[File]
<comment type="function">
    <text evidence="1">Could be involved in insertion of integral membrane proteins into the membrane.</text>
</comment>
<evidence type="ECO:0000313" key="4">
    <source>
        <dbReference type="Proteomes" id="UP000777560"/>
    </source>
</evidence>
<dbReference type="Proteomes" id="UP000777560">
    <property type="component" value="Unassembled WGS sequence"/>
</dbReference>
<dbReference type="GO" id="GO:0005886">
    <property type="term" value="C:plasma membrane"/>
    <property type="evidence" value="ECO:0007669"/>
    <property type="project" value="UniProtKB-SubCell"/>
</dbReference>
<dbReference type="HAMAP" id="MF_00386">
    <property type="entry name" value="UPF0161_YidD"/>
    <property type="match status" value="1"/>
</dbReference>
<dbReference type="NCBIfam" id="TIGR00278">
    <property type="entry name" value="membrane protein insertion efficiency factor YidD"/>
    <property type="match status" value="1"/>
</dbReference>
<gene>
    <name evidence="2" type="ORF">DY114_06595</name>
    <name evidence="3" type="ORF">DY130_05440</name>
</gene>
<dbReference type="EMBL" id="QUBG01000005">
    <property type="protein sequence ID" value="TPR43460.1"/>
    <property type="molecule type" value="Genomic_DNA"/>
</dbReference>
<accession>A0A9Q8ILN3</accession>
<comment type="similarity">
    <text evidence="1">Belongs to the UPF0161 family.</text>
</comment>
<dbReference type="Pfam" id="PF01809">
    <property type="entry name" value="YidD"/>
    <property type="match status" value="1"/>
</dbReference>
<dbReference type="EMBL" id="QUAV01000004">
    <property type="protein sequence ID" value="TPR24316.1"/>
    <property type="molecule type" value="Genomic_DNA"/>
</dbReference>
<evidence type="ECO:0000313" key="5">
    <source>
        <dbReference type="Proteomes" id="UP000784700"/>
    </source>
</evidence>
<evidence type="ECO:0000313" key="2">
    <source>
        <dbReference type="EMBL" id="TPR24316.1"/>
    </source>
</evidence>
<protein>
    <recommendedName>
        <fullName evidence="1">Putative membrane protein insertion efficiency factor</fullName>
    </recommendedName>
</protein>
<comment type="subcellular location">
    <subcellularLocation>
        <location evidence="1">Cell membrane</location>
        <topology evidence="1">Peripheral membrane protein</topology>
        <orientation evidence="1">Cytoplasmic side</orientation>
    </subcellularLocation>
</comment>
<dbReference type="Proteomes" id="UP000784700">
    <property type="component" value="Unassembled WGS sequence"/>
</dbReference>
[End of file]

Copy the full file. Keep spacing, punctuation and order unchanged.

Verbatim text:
<comment type="function">
    <text evidence="1">Could be involved in insertion of integral membrane proteins into the membrane.</text>
</comment>
<evidence type="ECO:0000313" key="4">
    <source>
        <dbReference type="Proteomes" id="UP000777560"/>
    </source>
</evidence>
<dbReference type="Proteomes" id="UP000777560">
    <property type="component" value="Unassembled WGS sequence"/>
</dbReference>
<dbReference type="GO" id="GO:0005886">
    <property type="term" value="C:plasma membrane"/>
    <property type="evidence" value="ECO:0007669"/>
    <property type="project" value="UniProtKB-SubCell"/>
</dbReference>
<dbReference type="HAMAP" id="MF_00386">
    <property type="entry name" value="UPF0161_YidD"/>
    <property type="match status" value="1"/>
</dbReference>
<dbReference type="NCBIfam" id="TIGR00278">
    <property type="entry name" value="membrane protein insertion efficiency factor YidD"/>
    <property type="match status" value="1"/>
</dbReference>
<gene>
    <name evidence="2" type="ORF">DY114_06595</name>
    <name evidence="3" type="ORF">DY130_05440</name>
</gene>
<dbReference type="EMBL" id="QUBG01000005">
    <property type="protein sequence ID" value="TPR43460.1"/>
    <property type="molecule type" value="Genomic_DNA"/>
</dbReference>
<accession>A0A9Q8ILN3</accession>
<comment type="similarity">
    <text evidence="1">Belongs to the UPF0161 family.</text>
</comment>
<dbReference type="Pfam" id="PF01809">
    <property type="entry name" value="YidD"/>
    <property type="match status" value="1"/>
</dbReference>
<dbReference type="EMBL" id="QUAV01000004">
    <property type="protein sequence ID" value="TPR24316.1"/>
    <property type="molecule type" value="Genomic_DNA"/>
</dbReference>
<evidence type="ECO:0000313" key="5">
    <source>
        <dbReference type="Proteomes" id="UP000784700"/>
    </source>
</evidence>
<evidence type="ECO:0000313" key="2">
    <source>
        <dbReference type="EMBL" id="TPR24316.1"/>
    </source>
</evidence>
<protein>
    <recommendedName>
        <fullName evidence="1">Putative membrane protein insertion efficiency factor</fullName>
    </recommendedName>
</protein>
<comment type="subcellular location">
    <subcellularLocation>
        <location evidence="1">Cell membrane</location>
        <topology evidence="1">Peripheral membrane protein</topology>
        <orientation evidence="1">Cytoplasmic side</orientation>
    </subcellularLocation>
</comment>
<dbReference type="Proteomes" id="UP000784700">
    <property type="component" value="Unassembled WGS sequence"/>
</dbReference>